In another embodiment, the sensing device includes a light emitting unit and a plurality of light detectors. The light emitting unit is configured to irradiate at least a portion of the surface of the flap with light. The light is reflected off of the flap, and detected by one or more of the light detectors. The angular position of the flap, which corresponds to a known or calculated air pressure differential, can be determined based on the light detectors receiving the reflected light. Accordingly, the air pressure differential can be determined by sensing the angular position of the flap. The system may include a processing unit coupled to the sensing device and configured to determine the air pressure differential based upon the sensed angular position of the flap.
According to one embodiment, the light emitting unit is a laser. According to another embodiment, at least one of the light detectors is a photodiode.
In another embodiment, the light detectors are arranged such that the sensing device senses the angular position of the flap within a range of angular positions of the flap. The range of angular positions of the flap may correspond to a range of air pressure differentials that is between approximately −0.060 inches of water column and approximately +0.060 inches of water column The angular position of the flap may be configured to correspond to a neutral position at which the flap rests when the air pressure differential is approximately zero. The flap may rest at the neutral position as a result of the effect of gravity.
In another embodiment, the air passage of the conduit is in fluid communication with an air containment zone and an ambient air zone. The air containment zone and the ambient air zone are otherwise substantially isolated from each other.
In yet another embodiment, the processing unit may be further configured to regulate a balance of air flowing between the air containment zone and the ambient air zone based on the air pressure differential.
Another aspect of the present disclosure is directed to a method for determining an air pressure differential. In one embodiment, the method includes projecting a beam of light towards a reflective surface of a movable member that moves in response to air flowing through an air passage. The air flow is induced by the air pressure differential. The method further includes detecting the beam of light after it has been reflected from the reflective surface of the movable member with at least one of a plurality of light detectors. The air pressure differential is determined based upon the detected beam of light.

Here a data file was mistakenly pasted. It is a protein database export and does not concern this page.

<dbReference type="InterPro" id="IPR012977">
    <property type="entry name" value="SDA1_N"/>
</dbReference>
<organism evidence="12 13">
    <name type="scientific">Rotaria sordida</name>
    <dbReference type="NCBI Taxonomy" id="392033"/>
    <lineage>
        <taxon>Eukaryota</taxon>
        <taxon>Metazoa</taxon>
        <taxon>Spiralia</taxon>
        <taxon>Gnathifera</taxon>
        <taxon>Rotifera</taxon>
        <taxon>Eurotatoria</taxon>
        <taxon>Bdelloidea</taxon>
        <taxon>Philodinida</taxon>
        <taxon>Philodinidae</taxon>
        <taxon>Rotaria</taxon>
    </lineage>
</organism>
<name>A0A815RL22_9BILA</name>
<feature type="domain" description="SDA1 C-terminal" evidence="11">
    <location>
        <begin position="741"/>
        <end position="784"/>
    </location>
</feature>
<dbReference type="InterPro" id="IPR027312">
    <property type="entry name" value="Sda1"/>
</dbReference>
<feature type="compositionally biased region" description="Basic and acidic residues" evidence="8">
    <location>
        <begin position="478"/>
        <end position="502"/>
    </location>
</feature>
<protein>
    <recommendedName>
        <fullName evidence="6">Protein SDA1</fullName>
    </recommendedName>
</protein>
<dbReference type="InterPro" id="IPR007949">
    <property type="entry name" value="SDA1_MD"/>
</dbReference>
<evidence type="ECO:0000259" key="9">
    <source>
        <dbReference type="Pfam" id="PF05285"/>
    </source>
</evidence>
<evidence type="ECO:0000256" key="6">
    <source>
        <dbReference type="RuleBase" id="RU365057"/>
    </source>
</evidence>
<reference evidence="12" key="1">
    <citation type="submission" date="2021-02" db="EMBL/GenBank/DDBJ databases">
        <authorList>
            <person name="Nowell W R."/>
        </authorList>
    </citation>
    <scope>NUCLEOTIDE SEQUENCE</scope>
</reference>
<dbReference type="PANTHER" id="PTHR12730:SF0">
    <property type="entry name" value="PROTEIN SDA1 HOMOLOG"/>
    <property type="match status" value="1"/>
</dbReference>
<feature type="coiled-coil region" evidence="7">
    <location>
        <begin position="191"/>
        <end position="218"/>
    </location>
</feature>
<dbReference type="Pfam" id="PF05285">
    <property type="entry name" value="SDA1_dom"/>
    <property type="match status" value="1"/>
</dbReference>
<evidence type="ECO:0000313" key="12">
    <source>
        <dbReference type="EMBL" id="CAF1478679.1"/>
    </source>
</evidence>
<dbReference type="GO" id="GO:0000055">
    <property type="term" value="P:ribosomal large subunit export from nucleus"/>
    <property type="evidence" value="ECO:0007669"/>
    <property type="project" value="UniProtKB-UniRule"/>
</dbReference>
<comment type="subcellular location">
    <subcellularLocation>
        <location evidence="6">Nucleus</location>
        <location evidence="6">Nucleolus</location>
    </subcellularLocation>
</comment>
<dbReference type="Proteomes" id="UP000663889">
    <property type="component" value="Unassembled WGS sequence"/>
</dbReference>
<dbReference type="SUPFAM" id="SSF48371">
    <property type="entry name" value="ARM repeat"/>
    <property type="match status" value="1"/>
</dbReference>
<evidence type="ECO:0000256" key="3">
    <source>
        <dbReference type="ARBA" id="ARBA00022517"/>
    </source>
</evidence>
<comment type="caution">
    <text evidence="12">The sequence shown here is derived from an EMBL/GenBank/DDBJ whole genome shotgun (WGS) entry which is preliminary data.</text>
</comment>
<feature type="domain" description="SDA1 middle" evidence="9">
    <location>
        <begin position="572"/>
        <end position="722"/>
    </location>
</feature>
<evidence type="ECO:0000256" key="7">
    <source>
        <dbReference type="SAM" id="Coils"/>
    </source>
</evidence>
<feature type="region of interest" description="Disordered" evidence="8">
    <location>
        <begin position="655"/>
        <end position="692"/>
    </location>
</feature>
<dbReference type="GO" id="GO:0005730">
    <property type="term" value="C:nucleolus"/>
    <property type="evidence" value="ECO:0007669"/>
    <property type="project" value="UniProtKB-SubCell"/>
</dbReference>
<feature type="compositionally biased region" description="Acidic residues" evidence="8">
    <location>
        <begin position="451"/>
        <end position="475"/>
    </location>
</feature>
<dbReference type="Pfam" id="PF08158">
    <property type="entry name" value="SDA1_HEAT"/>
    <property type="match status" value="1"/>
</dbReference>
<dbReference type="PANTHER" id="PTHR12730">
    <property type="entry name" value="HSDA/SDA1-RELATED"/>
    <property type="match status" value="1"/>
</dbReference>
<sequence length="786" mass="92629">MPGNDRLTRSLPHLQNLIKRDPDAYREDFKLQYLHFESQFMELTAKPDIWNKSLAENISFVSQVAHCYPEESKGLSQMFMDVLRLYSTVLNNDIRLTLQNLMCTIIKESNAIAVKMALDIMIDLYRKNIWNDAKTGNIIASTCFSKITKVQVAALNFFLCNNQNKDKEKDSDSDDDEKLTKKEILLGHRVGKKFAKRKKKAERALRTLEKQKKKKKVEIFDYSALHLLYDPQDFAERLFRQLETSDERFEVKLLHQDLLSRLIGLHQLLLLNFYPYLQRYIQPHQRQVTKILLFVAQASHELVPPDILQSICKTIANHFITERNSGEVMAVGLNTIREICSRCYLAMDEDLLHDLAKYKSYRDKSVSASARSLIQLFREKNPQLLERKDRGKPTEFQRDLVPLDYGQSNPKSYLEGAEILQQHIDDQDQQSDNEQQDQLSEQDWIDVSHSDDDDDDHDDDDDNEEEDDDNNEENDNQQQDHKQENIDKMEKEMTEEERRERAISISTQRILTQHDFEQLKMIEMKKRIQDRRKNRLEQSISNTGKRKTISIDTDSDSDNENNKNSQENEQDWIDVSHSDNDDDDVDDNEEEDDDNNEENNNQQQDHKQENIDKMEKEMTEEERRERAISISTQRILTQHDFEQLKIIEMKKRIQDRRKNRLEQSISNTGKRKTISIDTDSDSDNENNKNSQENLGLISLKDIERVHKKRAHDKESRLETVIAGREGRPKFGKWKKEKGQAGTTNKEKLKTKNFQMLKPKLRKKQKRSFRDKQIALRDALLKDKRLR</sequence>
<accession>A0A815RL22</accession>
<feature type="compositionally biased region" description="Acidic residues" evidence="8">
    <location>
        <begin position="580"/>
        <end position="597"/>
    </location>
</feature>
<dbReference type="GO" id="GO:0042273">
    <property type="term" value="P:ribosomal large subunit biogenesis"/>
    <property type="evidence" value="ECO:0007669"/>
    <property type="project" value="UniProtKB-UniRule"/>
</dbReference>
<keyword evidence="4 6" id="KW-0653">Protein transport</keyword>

In another embodiment, the air passage is in fluid communication with an air containment zone and an ambient air zone. The air containment zone and the ambient air zone are otherwise substantially isolated from each other. The method may further comprise regulating a balance of air flowing between the air containment zone and the ambient air zone based on the air pressure differential.
According to one embodiment, the movable member moves to a determinative position in response to the air flowing through the air passage. The determinative position may be a function of the air pressure differential. The movable member may rest at a neutral position when the air pressure differential is approximately zero.
In another embodiment, each of the light detectors corresponds to one of a plurality of predetermined air pressure differential values. The air pressure differential may be determined by identifying which of the predetermined air pressure differential values correspond to the light detector or light detectors that detect the beam of light.
The present disclosure will be more fully understood in view of the following drawings, detailed description, and claims.
In the drawings, each identical or nearly identical component that is illustrated in various figures is represented by a like numeral. For purposes of clarity, not every component may be labeled in every drawing. For a better understanding of the present disclosure, reference is made to the figures which are incorporated herein by reference and in which: